Politics and the ‘Climate Emergency’

Published December 20, 2019

Democratic Presidential candidates are in a bidding war over how many trillions they would spend to “fight climate change.” Would it be enough, soon enough, to save the planet?

Time Magazine’s Person of the Year, Greta Thunberg, lamented at the COP25 climate summit in Madrid that despite all her climate strikes and traveling by sailboat, world emissions of carbon dioxide continue to climb.

Her widely quoted statement that if world leaders did not take needed action, “We will put them up against the wall,” is, she said, a mistranslation from the Swedish. She meant to say, “hold them accountable,” and would never, ever favor violence. It is not clear exactly what action she would suggest, but the Extinction Rebellion (XR) is not waiting for it.

The XR movement (XR), which began last year in Britain, claims to have chapters in 50 countries and to have held protests in 60 cities in Turkey, Canada, South Africa, Mexico, and elsewhere. Protests often feature demonstrators wearing white masks and red costumes, and copious amounts of  fake blood. XR has disrupted traffic in Berlin, London, Paris, and Amsterdam, and staged a “die-in” on Wall Street.

Some scientists are getting recognition in the prestigious British journal Nature for “putting another body on the street.” But passion for the cause is not the only motive. XR agitators are paid up to £400 per week to “shut down” Britain.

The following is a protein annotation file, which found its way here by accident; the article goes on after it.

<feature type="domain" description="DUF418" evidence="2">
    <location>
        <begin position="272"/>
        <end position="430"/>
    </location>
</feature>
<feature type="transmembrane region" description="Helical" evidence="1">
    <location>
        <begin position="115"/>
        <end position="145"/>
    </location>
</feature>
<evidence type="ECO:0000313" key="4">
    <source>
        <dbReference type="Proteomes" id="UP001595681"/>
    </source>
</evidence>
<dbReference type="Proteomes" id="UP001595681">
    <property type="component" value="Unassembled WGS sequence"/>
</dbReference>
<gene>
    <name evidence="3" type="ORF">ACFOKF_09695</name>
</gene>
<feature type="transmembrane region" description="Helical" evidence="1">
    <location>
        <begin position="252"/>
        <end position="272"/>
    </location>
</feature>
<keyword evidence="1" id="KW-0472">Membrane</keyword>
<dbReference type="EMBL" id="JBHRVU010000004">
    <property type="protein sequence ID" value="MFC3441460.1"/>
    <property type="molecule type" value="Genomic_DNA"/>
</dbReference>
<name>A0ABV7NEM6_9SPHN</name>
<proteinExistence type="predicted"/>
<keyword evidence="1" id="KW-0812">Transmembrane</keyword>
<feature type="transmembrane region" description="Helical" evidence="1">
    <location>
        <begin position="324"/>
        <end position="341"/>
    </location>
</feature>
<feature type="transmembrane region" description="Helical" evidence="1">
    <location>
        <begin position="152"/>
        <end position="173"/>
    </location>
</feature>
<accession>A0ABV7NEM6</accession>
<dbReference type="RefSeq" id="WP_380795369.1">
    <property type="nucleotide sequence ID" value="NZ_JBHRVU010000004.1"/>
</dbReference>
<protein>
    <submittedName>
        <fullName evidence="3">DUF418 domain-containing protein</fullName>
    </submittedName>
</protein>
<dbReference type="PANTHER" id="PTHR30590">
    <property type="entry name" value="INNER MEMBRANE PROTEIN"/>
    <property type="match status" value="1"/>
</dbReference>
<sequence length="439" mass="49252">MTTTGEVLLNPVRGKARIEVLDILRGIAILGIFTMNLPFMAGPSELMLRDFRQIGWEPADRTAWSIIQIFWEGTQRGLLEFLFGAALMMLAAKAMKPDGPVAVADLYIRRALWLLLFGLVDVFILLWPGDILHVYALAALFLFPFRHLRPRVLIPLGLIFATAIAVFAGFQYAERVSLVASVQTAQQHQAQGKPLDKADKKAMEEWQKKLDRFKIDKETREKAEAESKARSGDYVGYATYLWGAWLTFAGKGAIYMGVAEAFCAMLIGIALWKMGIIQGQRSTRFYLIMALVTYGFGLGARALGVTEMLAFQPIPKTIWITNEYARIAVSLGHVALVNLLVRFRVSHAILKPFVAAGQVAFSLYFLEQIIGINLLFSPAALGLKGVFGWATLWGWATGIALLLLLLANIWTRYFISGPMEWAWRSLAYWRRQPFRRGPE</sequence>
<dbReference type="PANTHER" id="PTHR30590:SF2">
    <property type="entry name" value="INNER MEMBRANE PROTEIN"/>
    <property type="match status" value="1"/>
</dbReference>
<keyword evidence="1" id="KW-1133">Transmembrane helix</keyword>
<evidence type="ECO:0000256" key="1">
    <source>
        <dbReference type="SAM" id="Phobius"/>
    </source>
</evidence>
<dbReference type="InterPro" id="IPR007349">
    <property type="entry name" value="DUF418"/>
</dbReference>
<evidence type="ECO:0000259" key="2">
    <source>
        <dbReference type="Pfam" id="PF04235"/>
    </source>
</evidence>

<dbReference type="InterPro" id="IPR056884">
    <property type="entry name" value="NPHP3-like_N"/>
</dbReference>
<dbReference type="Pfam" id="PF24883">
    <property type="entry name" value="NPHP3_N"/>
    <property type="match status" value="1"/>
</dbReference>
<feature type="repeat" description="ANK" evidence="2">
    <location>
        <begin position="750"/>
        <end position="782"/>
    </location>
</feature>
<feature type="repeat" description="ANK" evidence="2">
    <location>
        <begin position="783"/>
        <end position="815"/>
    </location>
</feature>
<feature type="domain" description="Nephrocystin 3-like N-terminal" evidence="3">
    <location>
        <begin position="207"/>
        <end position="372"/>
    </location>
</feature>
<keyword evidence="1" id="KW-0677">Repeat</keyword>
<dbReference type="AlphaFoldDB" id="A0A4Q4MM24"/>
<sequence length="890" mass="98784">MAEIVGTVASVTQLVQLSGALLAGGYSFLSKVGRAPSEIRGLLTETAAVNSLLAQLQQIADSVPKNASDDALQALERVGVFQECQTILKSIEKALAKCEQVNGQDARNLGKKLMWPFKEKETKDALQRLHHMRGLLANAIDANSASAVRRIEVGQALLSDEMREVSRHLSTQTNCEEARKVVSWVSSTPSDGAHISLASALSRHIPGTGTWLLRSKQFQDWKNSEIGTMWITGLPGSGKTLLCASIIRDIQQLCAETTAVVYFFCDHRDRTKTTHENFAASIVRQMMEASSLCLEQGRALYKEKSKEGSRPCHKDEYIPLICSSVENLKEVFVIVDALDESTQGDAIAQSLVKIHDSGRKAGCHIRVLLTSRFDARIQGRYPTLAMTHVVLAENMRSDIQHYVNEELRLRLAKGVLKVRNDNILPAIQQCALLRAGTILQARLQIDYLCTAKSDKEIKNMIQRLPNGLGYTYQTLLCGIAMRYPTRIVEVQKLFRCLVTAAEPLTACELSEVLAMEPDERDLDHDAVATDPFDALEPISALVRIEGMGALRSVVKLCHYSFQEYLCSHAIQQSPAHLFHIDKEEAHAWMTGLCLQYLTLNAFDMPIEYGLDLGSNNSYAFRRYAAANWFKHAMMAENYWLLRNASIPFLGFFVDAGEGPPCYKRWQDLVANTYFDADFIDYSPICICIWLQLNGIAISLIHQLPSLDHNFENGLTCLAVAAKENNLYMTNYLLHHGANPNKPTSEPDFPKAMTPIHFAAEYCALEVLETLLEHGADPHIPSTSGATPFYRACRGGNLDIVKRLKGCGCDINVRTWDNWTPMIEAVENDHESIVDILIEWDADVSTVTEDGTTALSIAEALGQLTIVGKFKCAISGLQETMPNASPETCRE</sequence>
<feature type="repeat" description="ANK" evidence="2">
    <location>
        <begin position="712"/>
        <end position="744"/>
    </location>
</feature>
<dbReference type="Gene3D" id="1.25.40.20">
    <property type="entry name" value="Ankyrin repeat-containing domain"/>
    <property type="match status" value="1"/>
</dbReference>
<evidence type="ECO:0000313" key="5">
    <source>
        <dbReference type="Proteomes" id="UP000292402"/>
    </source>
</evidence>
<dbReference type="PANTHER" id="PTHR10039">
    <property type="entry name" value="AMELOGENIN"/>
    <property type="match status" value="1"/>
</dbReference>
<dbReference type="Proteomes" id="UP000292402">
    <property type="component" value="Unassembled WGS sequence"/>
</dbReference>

The largest and most important backers of climate activism are from the financial industry. Institutions representing $118 trillion of assets seem to have a plan: “the financialization of the entire world economy using fear of an end of world scenario to reach arbitrary aims such as ‘net-zero greenhouse gas emissions’.”

Entities that would be endangered by drastic curbs in the use of hydrocarbon fuels include the once mighty German auto industry, modern living standards, private property—and, according to Greta, “everything.”

She writes: “The climate crisis is not just about the environment. It is a crisis of human rights, of justice, and of political will. Colonial, racist, and patriarchal systems of oppression have created and fueled it. We need to dismantle them all.”

People affected by unaffordable energy, job loss, and traffic disruptions might decide to hold some people accountable also.

For further information, see Civil Defense Perspectives, November 2019.